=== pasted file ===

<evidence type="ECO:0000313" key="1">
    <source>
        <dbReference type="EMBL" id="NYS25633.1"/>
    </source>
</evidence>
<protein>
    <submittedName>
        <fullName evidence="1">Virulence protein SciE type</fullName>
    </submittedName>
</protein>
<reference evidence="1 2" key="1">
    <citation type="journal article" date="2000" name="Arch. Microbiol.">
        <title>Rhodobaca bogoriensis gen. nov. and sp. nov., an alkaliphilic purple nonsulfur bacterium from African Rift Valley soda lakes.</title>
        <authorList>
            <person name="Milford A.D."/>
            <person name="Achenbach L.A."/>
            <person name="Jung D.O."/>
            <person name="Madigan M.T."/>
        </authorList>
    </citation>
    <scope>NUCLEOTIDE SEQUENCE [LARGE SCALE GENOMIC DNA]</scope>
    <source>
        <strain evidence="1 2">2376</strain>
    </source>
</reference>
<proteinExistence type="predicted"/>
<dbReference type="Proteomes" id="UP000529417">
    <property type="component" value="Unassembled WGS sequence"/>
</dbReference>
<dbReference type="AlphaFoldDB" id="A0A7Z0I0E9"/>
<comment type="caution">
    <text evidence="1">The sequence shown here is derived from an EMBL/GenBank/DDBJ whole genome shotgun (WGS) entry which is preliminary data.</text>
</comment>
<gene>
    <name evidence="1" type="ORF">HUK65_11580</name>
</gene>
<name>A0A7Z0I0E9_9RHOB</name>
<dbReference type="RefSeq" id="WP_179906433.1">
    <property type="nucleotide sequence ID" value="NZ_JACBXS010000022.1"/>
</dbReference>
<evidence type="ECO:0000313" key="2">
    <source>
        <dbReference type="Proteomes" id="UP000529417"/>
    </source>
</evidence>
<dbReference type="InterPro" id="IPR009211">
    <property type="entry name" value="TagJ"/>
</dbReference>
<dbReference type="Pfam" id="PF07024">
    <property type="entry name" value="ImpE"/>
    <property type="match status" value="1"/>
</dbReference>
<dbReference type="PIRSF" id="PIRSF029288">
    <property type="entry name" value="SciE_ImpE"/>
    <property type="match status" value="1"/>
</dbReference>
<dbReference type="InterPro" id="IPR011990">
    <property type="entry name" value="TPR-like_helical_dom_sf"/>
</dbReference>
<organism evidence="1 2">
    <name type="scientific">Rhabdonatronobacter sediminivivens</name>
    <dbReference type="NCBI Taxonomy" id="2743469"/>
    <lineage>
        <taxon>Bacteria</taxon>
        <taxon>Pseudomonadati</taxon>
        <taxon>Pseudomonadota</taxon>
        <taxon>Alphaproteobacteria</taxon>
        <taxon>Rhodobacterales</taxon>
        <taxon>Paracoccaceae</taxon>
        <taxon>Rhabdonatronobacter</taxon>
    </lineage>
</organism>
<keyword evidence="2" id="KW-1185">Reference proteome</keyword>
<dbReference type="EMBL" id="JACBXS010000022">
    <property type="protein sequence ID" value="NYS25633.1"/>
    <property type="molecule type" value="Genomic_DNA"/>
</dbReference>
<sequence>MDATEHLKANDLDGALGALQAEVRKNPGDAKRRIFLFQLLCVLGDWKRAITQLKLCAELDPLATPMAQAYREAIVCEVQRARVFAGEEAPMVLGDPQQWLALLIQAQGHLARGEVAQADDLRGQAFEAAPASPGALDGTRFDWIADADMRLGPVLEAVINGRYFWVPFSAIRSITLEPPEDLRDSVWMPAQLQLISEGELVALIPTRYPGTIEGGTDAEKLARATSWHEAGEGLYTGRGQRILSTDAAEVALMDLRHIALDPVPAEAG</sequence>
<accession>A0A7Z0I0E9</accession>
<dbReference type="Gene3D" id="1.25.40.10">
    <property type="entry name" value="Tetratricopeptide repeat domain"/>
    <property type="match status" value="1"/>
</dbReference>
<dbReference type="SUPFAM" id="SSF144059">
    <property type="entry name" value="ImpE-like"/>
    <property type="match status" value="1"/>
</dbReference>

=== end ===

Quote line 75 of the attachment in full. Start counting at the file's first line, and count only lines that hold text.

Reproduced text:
    <property type="protein sequence ID" value="NYS25633.1"/>